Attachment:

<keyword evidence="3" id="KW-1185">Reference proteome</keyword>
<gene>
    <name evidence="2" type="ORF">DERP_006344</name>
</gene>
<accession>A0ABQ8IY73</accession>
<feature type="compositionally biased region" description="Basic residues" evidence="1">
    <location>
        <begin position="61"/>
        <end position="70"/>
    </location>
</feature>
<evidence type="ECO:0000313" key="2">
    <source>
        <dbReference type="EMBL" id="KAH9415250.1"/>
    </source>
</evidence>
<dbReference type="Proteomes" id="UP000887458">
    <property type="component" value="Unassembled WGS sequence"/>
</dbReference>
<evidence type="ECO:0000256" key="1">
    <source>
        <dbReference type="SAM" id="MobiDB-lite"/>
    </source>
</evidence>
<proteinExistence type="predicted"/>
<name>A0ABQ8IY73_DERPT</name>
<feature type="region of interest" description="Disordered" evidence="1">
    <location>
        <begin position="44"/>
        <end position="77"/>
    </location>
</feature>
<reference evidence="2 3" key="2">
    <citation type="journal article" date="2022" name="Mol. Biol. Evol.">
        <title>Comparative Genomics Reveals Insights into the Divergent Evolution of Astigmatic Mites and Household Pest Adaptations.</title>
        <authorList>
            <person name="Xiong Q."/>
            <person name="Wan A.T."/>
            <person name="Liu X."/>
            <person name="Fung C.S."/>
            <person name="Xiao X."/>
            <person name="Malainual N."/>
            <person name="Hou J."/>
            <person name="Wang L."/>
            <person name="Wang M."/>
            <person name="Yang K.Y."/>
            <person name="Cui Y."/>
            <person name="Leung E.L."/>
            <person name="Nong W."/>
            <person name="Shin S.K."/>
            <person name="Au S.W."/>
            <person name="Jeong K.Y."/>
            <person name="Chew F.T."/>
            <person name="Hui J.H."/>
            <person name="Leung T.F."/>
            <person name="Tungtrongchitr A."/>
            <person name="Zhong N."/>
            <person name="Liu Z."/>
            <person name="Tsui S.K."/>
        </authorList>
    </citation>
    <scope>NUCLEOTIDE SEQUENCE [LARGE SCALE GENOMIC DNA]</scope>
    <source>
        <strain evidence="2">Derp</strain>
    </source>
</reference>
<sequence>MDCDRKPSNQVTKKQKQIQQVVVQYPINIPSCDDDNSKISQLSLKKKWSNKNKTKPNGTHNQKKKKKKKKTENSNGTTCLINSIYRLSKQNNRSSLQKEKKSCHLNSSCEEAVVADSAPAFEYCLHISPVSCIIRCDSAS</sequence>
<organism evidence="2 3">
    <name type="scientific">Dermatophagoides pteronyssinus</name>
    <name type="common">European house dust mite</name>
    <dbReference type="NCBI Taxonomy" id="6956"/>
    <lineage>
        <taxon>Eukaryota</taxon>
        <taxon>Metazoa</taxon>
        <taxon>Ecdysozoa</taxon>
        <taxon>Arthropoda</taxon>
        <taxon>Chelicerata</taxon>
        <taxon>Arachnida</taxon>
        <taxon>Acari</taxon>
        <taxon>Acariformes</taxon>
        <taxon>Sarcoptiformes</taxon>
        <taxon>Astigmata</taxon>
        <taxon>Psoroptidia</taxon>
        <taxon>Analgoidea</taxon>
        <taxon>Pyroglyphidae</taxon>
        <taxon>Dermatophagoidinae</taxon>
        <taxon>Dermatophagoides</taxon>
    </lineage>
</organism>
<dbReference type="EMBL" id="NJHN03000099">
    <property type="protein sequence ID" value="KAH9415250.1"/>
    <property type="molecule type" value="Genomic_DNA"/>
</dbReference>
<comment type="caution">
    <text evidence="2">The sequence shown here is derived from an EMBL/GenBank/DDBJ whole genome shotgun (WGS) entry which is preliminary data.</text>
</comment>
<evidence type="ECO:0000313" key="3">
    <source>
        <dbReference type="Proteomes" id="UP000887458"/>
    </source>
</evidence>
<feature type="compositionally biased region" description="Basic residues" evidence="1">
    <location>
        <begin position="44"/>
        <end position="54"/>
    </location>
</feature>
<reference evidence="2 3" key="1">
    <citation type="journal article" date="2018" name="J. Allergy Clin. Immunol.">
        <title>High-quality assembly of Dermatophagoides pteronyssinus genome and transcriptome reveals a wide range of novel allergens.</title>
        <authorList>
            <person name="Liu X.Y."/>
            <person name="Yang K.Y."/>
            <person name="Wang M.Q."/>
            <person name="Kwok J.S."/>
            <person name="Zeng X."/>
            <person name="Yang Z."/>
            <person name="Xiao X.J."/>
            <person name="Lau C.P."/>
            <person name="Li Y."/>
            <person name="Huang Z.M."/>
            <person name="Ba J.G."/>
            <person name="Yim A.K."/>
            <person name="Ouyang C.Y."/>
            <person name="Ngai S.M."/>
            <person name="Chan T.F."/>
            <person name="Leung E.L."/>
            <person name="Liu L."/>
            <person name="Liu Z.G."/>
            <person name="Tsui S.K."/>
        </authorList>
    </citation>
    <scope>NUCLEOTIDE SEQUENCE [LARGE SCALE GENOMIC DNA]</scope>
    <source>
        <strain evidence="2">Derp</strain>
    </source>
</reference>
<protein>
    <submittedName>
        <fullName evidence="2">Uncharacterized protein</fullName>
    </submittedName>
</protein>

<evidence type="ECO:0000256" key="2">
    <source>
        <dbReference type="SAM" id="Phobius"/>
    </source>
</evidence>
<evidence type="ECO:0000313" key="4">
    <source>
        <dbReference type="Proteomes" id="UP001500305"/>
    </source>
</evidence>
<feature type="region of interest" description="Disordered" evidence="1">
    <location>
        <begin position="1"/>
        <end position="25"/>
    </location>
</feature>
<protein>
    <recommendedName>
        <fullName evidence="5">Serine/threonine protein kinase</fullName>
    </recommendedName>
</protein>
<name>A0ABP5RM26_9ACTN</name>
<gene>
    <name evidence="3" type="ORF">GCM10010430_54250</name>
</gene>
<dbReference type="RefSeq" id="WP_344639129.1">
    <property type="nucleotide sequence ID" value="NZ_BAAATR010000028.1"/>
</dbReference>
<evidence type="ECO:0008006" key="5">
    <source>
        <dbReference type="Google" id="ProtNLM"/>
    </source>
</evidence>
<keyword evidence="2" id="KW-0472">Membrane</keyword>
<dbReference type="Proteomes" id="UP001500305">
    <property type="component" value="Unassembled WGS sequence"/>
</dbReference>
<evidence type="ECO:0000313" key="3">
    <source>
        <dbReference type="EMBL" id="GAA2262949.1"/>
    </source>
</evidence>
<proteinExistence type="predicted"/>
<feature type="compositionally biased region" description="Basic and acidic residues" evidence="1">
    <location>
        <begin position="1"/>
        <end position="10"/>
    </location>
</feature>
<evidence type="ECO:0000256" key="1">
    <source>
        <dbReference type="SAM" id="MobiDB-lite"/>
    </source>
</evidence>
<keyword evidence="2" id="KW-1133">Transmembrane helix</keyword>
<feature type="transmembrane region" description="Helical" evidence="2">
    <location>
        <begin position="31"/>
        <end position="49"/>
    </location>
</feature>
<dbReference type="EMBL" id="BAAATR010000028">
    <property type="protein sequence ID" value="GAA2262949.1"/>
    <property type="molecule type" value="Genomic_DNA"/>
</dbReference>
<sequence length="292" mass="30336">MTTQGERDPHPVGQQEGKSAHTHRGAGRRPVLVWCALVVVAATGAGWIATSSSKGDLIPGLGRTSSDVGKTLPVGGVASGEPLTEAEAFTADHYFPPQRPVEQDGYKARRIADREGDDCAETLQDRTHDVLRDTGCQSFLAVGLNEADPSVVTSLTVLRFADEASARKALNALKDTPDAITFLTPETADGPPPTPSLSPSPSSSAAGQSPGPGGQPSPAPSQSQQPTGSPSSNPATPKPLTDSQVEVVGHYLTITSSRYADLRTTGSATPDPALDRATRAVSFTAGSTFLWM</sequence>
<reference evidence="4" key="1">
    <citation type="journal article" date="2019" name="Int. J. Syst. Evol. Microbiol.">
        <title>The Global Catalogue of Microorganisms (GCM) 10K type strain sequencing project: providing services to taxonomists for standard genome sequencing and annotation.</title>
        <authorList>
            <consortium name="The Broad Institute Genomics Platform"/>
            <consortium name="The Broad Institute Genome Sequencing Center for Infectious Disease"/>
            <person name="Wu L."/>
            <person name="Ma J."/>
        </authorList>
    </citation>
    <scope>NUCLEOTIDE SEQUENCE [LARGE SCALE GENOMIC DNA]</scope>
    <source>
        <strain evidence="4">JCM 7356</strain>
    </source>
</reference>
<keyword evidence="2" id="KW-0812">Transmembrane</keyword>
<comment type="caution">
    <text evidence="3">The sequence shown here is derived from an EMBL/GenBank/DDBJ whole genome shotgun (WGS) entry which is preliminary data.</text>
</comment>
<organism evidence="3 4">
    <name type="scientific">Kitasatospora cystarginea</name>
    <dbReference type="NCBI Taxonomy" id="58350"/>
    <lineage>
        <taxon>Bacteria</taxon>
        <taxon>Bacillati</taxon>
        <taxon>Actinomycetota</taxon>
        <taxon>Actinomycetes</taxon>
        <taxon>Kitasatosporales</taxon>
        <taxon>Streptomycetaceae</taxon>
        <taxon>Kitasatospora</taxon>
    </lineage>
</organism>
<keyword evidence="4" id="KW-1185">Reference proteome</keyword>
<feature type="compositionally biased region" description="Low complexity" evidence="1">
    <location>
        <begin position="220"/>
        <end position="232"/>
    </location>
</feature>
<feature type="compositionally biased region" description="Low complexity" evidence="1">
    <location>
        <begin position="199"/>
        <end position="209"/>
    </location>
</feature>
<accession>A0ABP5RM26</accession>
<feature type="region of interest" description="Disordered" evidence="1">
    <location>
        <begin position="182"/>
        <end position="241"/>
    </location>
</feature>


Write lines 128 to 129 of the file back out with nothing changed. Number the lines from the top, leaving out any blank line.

            <person name="Liu L."/>
            <person name="Liu Z.G."/>